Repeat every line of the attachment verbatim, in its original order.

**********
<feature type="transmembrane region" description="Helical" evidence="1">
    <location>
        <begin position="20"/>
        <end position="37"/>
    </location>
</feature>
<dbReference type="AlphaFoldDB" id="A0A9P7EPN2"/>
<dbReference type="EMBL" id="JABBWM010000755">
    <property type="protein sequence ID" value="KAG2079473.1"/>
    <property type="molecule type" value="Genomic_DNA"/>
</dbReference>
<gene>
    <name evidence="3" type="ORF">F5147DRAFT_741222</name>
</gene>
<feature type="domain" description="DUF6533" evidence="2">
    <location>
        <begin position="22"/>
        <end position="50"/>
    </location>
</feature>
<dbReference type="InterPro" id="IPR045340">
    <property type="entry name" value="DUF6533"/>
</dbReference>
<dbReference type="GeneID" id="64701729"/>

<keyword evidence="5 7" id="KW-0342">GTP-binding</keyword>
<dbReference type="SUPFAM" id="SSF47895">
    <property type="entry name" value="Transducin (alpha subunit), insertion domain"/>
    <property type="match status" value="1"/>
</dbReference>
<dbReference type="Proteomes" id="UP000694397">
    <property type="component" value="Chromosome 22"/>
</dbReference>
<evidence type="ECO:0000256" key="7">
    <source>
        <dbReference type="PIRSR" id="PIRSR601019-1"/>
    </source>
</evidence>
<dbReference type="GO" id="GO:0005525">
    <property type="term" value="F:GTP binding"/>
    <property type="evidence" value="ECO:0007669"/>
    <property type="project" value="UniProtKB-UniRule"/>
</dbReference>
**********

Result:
<feature type="transmembrane region" description="Helical" evidence="1">
    <location>
        <begin position="20"/>
        <end position="37"/>
    </location>
</feature>
<dbReference type="AlphaFoldDB" id="A0A9P7EPN2"/>
<dbReference type="EMBL" id="JABBWM010000755">
    <property type="protein sequence ID" value="KAG2079473.1"/>
    <property type="molecule type" value="Genomic_DNA"/>
</dbReference>
<gene>
    <name evidence="3" type="ORF">F5147DRAFT_741222</name>
</gene>
<feature type="domain" description="DUF6533" evidence="2">
    <location>
        <begin position="22"/>
        <end position="50"/>
    </location>
</feature>
<dbReference type="InterPro" id="IPR045340">
    <property type="entry name" value="DUF6533"/>
</dbReference>
<dbReference type="GeneID" id="64701729"/>

<keyword evidence="5 7" id="KW-0342">GTP-binding</keyword>
<dbReference type="SUPFAM" id="SSF47895">
    <property type="entry name" value="Transducin (alpha subunit), insertion domain"/>
    <property type="match status" value="1"/>
</dbReference>
<dbReference type="Proteomes" id="UP000694397">
    <property type="component" value="Chromosome 22"/>
</dbReference>
<evidence type="ECO:0000256" key="7">
    <source>
        <dbReference type="PIRSR" id="PIRSR601019-1"/>
    </source>
</evidence>
<dbReference type="GO" id="GO:0005525">
    <property type="term" value="F:GTP binding"/>
    <property type="evidence" value="ECO:0007669"/>
    <property type="project" value="UniProtKB-UniRule"/>
</dbReference>